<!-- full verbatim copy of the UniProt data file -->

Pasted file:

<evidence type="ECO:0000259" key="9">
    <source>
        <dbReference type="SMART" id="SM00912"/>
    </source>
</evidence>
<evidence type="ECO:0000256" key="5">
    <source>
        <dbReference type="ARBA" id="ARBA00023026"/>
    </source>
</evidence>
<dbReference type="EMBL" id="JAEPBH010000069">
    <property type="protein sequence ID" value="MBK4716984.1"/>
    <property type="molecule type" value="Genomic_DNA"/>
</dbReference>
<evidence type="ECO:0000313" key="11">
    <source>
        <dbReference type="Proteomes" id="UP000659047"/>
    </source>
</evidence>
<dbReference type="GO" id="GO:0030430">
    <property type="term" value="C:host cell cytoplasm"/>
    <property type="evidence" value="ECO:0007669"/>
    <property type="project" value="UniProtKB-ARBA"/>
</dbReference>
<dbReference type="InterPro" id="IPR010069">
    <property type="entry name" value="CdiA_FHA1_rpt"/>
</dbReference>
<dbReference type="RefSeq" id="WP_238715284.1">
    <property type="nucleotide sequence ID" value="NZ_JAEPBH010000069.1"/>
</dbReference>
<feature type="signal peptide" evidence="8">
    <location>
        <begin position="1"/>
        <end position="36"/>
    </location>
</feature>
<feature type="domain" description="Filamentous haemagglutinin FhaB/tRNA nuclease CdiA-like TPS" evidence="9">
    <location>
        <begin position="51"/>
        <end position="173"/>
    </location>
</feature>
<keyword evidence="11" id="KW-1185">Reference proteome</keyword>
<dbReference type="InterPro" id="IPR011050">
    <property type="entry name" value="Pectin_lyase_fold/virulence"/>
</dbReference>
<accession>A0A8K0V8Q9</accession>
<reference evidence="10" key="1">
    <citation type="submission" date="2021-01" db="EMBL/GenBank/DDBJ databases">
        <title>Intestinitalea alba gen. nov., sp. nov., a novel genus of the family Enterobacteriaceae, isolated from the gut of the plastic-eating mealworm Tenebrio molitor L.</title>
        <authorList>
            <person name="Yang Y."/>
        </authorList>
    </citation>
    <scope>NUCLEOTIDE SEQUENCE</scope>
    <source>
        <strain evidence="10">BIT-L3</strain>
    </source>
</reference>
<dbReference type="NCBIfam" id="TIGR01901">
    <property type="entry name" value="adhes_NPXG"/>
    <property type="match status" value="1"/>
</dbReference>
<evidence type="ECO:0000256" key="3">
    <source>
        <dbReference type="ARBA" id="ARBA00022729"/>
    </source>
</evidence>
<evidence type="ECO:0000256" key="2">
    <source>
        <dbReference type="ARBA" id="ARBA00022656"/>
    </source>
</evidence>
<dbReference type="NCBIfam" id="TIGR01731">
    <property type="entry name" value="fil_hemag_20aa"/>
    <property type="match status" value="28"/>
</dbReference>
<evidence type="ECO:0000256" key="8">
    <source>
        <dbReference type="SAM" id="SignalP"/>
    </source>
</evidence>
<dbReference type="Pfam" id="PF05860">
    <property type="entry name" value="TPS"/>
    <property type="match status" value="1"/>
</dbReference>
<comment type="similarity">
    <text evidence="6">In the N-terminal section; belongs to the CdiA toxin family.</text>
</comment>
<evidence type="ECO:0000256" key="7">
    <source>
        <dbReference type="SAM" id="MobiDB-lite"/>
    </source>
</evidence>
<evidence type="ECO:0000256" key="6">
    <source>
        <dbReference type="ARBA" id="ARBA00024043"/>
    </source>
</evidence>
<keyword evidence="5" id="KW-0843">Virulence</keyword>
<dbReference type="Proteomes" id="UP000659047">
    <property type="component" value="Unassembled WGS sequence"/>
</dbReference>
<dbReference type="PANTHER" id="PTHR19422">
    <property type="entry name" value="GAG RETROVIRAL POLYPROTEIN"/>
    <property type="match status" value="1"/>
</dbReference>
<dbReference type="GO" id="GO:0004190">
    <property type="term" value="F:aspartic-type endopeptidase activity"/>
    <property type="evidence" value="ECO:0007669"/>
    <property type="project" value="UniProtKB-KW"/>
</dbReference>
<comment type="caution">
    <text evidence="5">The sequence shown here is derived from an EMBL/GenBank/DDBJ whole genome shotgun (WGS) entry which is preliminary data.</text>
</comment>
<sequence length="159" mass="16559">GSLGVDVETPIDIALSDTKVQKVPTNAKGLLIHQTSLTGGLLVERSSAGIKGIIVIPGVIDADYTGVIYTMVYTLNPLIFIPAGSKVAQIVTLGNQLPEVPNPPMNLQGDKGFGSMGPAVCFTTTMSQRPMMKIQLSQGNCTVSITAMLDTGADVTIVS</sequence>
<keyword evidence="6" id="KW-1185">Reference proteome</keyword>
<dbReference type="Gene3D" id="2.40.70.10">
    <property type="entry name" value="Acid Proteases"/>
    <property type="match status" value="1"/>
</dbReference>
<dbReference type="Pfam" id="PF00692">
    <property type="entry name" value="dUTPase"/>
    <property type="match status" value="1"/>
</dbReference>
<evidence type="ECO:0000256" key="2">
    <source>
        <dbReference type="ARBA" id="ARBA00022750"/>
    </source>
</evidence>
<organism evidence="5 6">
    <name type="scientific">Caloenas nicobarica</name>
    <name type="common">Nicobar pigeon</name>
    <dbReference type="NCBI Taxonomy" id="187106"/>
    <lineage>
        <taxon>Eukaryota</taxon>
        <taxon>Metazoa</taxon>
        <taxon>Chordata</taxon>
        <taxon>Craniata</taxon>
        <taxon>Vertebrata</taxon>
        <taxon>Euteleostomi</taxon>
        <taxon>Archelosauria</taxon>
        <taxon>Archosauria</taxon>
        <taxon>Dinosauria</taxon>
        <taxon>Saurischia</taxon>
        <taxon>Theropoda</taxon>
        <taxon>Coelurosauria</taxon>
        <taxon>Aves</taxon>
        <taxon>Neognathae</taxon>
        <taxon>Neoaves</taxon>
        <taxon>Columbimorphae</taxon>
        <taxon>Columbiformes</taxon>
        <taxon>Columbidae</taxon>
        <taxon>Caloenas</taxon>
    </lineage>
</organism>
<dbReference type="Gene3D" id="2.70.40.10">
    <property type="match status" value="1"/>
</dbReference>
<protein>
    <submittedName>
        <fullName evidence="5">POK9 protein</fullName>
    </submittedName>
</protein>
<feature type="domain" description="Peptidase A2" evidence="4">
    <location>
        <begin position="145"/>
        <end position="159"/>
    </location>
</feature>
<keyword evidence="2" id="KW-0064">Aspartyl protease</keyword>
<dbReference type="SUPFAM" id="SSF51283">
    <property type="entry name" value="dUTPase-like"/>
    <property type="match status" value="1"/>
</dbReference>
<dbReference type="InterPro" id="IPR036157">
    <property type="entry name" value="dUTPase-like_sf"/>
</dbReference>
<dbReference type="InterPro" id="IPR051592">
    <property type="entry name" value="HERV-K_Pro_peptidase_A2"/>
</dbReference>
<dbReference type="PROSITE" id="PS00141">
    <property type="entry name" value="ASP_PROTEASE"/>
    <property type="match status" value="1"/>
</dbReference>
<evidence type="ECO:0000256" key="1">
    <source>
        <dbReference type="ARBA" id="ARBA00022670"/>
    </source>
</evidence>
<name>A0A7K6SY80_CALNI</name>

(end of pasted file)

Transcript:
<evidence type="ECO:0000259" key="9">
    <source>
        <dbReference type="SMART" id="SM00912"/>
    </source>
</evidence>
<evidence type="ECO:0000256" key="5">
    <source>
        <dbReference type="ARBA" id="ARBA00023026"/>
    </source>
</evidence>
<dbReference type="EMBL" id="JAEPBH010000069">
    <property type="protein sequence ID" value="MBK4716984.1"/>
    <property type="molecule type" value="Genomic_DNA"/>
</dbReference>
<evidence type="ECO:0000313" key="11">
    <source>
        <dbReference type="Proteomes" id="UP000659047"/>
    </source>
</evidence>
<dbReference type="GO" id="GO:0030430">
    <property type="term" value="C:host cell cytoplasm"/>
    <property type="evidence" value="ECO:0007669"/>
    <property type="project" value="UniProtKB-ARBA"/>
</dbReference>
<dbReference type="InterPro" id="IPR010069">
    <property type="entry name" value="CdiA_FHA1_rpt"/>
</dbReference>
<dbReference type="RefSeq" id="WP_238715284.1">
    <property type="nucleotide sequence ID" value="NZ_JAEPBH010000069.1"/>
</dbReference>
<feature type="signal peptide" evidence="8">
    <location>
        <begin position="1"/>
        <end position="36"/>
    </location>
</feature>
<feature type="domain" description="Filamentous haemagglutinin FhaB/tRNA nuclease CdiA-like TPS" evidence="9">
    <location>
        <begin position="51"/>
        <end position="173"/>
    </location>
</feature>
<keyword evidence="11" id="KW-1185">Reference proteome</keyword>
<dbReference type="InterPro" id="IPR011050">
    <property type="entry name" value="Pectin_lyase_fold/virulence"/>
</dbReference>
<accession>A0A8K0V8Q9</accession>
<reference evidence="10" key="1">
    <citation type="submission" date="2021-01" db="EMBL/GenBank/DDBJ databases">
        <title>Intestinitalea alba gen. nov., sp. nov., a novel genus of the family Enterobacteriaceae, isolated from the gut of the plastic-eating mealworm Tenebrio molitor L.</title>
        <authorList>
            <person name="Yang Y."/>
        </authorList>
    </citation>
    <scope>NUCLEOTIDE SEQUENCE</scope>
    <source>
        <strain evidence="10">BIT-L3</strain>
    </source>
</reference>
<dbReference type="NCBIfam" id="TIGR01901">
    <property type="entry name" value="adhes_NPXG"/>
    <property type="match status" value="1"/>
</dbReference>
<evidence type="ECO:0000256" key="3">
    <source>
        <dbReference type="ARBA" id="ARBA00022729"/>
    </source>
</evidence>
<evidence type="ECO:0000256" key="2">
    <source>
        <dbReference type="ARBA" id="ARBA00022656"/>
    </source>
</evidence>
<dbReference type="NCBIfam" id="TIGR01731">
    <property type="entry name" value="fil_hemag_20aa"/>
    <property type="match status" value="28"/>
</dbReference>
<evidence type="ECO:0000256" key="8">
    <source>
        <dbReference type="SAM" id="SignalP"/>
    </source>
</evidence>
<dbReference type="Pfam" id="PF05860">
    <property type="entry name" value="TPS"/>
    <property type="match status" value="1"/>
</dbReference>
<comment type="similarity">
    <text evidence="6">In the N-terminal section; belongs to the CdiA toxin family.</text>
</comment>
<evidence type="ECO:0000256" key="7">
    <source>
        <dbReference type="SAM" id="MobiDB-lite"/>
    </source>
</evidence>
<evidence type="ECO:0000256" key="6">
    <source>
        <dbReference type="ARBA" id="ARBA00024043"/>
    </source>
</evidence>
<keyword evidence="5" id="KW-0843">Virulence</keyword>
<dbReference type="Proteomes" id="UP000659047">
    <property type="component" value="Unassembled WGS sequence"/>
</dbReference>
<dbReference type="PANTHER" id="PTHR19422">
    <property type="entry name" value="GAG RETROVIRAL POLYPROTEIN"/>
    <property type="match status" value="1"/>
</dbReference>
<dbReference type="GO" id="GO:0004190">
    <property type="term" value="F:aspartic-type endopeptidase activity"/>
    <property type="evidence" value="ECO:0007669"/>
    <property type="project" value="UniProtKB-KW"/>
</dbReference>
<comment type="caution">
    <text evidence="5">The sequence shown here is derived from an EMBL/GenBank/DDBJ whole genome shotgun (WGS) entry which is preliminary data.</text>
</comment>
<sequence length="159" mass="16559">GSLGVDVETPIDIALSDTKVQKVPTNAKGLLIHQTSLTGGLLVERSSAGIKGIIVIPGVIDADYTGVIYTMVYTLNPLIFIPAGSKVAQIVTLGNQLPEVPNPPMNLQGDKGFGSMGPAVCFTTTMSQRPMMKIQLSQGNCTVSITAMLDTGADVTIVS</sequence>
<keyword evidence="6" id="KW-1185">Reference proteome</keyword>
<dbReference type="Gene3D" id="2.40.70.10">
    <property type="entry name" value="Acid Proteases"/>
    <property type="match status" value="1"/>
</dbReference>
<dbReference type="Pfam" id="PF00692">
    <property type="entry name" value="dUTPase"/>
    <property type="match status" value="1"/>
</dbReference>
<evidence type="ECO:0000256" key="2">
    <source>
        <dbReference type="ARBA" id="ARBA00022750"/>
    </source>
</evidence>
<organism evidence="5 6">
    <name type="scientific">Caloenas nicobarica</name>
    <name type="common">Nicobar pigeon</name>
    <dbReference type="NCBI Taxonomy" id="187106"/>
    <lineage>
        <taxon>Eukaryota</taxon>
        <taxon>Metazoa</taxon>
        <taxon>Chordata</taxon>
        <taxon>Craniata</taxon>
        <taxon>Vertebrata</taxon>
        <taxon>Euteleostomi</taxon>
        <taxon>Archelosauria</taxon>
        <taxon>Archosauria</taxon>
        <taxon>Dinosauria</taxon>
        <taxon>Saurischia</taxon>
        <taxon>Theropoda</taxon>
        <taxon>Coelurosauria</taxon>
        <taxon>Aves</taxon>
        <taxon>Neognathae</taxon>
        <taxon>Neoaves</taxon>
        <taxon>Columbimorphae</taxon>
        <taxon>Columbiformes</taxon>
        <taxon>Columbidae</taxon>
        <taxon>Caloenas</taxon>
    </lineage>
</organism>
<dbReference type="Gene3D" id="2.70.40.10">
    <property type="match status" value="1"/>
</dbReference>
<protein>
    <submittedName>
        <fullName evidence="5">POK9 protein</fullName>
    </submittedName>
</protein>
<feature type="domain" description="Peptidase A2" evidence="4">
    <location>
        <begin position="145"/>
        <end position="159"/>
    </location>
</feature>
<keyword evidence="2" id="KW-0064">Aspartyl protease</keyword>
<dbReference type="SUPFAM" id="SSF51283">
    <property type="entry name" value="dUTPase-like"/>
    <property type="match status" value="1"/>
</dbReference>
<dbReference type="InterPro" id="IPR036157">
    <property type="entry name" value="dUTPase-like_sf"/>
</dbReference>
<dbReference type="InterPro" id="IPR051592">
    <property type="entry name" value="HERV-K_Pro_peptidase_A2"/>
</dbReference>
<dbReference type="PROSITE" id="PS00141">
    <property type="entry name" value="ASP_PROTEASE"/>
    <property type="match status" value="1"/>
</dbReference>
<evidence type="ECO:0000256" key="1">
    <source>
        <dbReference type="ARBA" id="ARBA00022670"/>
    </source>
</evidence>
<name>A0A7K6SY80_CALNI</name>